Tuesday, May 4, 2010

Silent Movie Week - Day Two - The Lost World (1925)

Poor Professor Challenger - though he may very well be as intelligent, his temper, I fear, made him always destined be live in the shadow of his literary step-brother Shelock Holmes. Unfortunately for the professor, this secondary creation of Sir Arthur Conan Doyle never was able to burst into the limelight or gain the popularity of the famed detective. Even in today's feature, the second in our look at silent films, he is truly upstaged by a pack of dinosaurs.

Of course, these were not your ordinary dinosaurs, to be sure. Instead they were the work of stop-motion pioneer Willis O'Brien, who would go on to also create a certain Empire-State-Building-climbing, Fay-Wray-loving giant ape. By then, the creations of O'Brien would be truly spectacular, but even in this early effort they are quite amazing. How amazing? Well according to a report published in the New York Times the day after Conan Doyle himself showed some of the test footage to the Society of American Magicians, "(Conan Doyle’s) monsters of the ancient world, or of the new world which he has discovered in the ether, were extraordinarily lifelike. If fakes, they were masterpieces"


Actually, the Lost World is notable in a number of ways. It was made with the full cooperation of Conan Doyle, who actually appears in the introduction of the film. It was the first feature length film to employ stop-motion animation as its main source of special effects. It contains on of the first examples of what we call today "product placement" (look for the Corona typewriters being used). And it was the first film shown to passengers on an airplane. (It was shown on a London to Paris Imperial Airlines flight in April 1925).

But more than all of that, it's simply a ripping good adventure yarn. Young reporter Edward Malone is drawn to a speech being given by Professor Challenger who claims that his friend, disappeared explorer Maple White, has discovered a plateua in South America where beasts from another time still live. Ridiculed for his claims, Challenger gathers a group to return to the plateau, see if they can rescue White, and also prove his fanciful claims. The group includes Challenger and Malone, hunter John Roxton, White's daughter Paula, and an Indian manservant and Challenger's butler. Yeah, seriously, his butler.

After days of exploring and travelling the Amazon, the party finally find themselves at the base of the plateau. The only problem is that it is only approachable by climbing one side of a mountain and then walking across a log crossing a deep chasm to the actual plain. They consider turning back, as they have seen no evidence that the mythical beasts for which they are searching are even up there. No evidence, that is, until a pterodactyl comes flying onto the screen and lands upon the prominence they are considering climbing. This sighting is quickly followed by the appearance of a brontosaur and then a number of other prehistoric creatures, all of whom seem to delight in fighting and killing each other. To make matters worse, once the group has made it to the plateua, one of the ornery critters tosses their log bridge down into the crevasse, seemingly trapping them there forever.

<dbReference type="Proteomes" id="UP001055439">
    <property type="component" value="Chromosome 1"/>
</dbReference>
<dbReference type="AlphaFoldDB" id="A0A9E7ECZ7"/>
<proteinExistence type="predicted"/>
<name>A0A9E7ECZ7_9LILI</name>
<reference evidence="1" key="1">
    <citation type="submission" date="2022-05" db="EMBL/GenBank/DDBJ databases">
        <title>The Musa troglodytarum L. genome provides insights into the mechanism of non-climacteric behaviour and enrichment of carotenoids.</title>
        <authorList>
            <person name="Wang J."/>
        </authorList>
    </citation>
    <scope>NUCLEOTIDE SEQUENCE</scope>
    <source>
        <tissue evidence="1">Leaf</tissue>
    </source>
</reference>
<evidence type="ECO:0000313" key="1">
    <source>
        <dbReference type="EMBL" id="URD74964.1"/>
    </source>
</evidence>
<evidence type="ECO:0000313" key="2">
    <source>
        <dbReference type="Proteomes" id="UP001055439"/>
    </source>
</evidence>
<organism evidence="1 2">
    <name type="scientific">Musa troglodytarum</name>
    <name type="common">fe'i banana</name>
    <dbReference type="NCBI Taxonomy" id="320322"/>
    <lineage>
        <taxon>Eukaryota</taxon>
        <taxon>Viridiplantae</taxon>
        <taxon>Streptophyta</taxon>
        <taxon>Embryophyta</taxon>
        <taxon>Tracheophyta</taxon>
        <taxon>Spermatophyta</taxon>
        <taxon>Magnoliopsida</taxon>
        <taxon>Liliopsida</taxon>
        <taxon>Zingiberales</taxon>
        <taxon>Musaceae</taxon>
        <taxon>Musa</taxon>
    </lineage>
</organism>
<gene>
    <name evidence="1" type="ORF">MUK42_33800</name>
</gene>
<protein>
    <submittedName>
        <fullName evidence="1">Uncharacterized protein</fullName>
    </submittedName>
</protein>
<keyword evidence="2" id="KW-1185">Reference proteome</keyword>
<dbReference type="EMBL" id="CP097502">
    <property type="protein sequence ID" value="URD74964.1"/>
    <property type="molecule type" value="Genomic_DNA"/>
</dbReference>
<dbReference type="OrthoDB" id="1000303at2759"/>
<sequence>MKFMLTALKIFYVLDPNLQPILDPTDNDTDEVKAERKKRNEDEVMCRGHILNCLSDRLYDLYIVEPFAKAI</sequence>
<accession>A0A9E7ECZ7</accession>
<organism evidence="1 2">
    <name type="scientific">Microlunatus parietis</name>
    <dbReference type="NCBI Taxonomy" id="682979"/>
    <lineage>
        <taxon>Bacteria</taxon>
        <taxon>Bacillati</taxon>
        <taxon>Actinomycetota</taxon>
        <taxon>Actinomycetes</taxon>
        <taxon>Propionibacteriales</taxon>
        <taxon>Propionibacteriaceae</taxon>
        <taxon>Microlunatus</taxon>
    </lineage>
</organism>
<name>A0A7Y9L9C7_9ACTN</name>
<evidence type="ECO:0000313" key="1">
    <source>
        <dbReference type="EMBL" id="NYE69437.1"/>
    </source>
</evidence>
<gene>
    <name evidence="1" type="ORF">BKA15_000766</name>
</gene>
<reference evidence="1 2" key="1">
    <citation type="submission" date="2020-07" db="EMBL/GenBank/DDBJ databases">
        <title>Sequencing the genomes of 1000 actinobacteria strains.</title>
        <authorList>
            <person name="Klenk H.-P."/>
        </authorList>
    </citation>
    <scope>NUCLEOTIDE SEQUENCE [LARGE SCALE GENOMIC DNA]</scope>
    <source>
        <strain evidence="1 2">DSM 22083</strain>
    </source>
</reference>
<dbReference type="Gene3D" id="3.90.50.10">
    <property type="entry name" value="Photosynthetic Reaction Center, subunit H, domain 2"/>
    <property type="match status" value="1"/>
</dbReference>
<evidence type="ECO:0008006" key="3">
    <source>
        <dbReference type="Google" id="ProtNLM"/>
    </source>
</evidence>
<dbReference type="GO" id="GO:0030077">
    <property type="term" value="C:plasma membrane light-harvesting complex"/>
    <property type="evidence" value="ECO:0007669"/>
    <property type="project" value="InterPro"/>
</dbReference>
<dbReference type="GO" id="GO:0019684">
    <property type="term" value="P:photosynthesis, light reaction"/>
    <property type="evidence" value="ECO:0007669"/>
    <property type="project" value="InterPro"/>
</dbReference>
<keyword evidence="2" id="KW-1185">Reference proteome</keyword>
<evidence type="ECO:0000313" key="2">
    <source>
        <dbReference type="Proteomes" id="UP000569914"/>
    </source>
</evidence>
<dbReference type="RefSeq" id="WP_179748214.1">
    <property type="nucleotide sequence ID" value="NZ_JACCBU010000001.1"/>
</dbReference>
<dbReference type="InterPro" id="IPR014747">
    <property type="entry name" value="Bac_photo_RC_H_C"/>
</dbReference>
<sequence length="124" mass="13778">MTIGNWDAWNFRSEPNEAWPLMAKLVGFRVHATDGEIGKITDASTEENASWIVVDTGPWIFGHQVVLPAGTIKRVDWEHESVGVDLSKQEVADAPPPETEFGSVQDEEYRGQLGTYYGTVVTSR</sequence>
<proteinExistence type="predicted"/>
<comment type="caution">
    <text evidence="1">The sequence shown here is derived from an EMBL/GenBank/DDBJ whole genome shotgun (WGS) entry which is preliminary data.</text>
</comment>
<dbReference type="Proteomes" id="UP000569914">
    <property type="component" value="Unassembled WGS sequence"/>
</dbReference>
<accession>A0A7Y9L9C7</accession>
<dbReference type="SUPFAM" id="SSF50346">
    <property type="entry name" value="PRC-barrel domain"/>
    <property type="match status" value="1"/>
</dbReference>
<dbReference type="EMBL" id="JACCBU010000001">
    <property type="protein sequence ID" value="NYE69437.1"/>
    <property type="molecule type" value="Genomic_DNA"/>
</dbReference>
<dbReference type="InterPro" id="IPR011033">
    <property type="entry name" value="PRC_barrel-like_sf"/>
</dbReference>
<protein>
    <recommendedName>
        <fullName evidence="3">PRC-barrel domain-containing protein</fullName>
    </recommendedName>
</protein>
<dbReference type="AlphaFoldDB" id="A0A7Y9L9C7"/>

How about a trailer spotlighting some of the great effects scenes?


And the Skinny:
Title: The Lost World
Release Date: 1925
Running Time: Varies (various sequences have been lost over time, some have been restored - the original release time is 106 minutes, most available versions run between 85-100 minutes)
Black and White
Starring: Wallace Beery
Directed by: Harry Hoyt
Produced by: Jamie White, Earl Hudson
Distributed by: First National Pictures

The Lost World is available to watch or download for free here.
It's also available on DVD from Amazon: The Lost World (Restored Edition).

It's also available to watch or rent from Netflix: The Lost World.

Until next time, Happy (Silent) Treasure Hunting,
-Professor Damian

2 comments:

silentfilm said...

There are three different version of this film available. The most common version is the shortened Kodascope home movie version that was sold to collectors in the 1920s and 1930s. About 10 years ago, both the George Eastman House archive and film restorer David Shepard restored the film using extra scenes and outtakes. The David Shepard version is available on DVD from Image/Film Preservation Associates. The Shepard DVD version has two different music scores, a traditional one by Robert Israel, and a modern one by the Alloy Orchestra.

Professor Damian said...

Hey, silentfilm! Thaks for reading and thanks for the info. Much appreciated!

-Professor D

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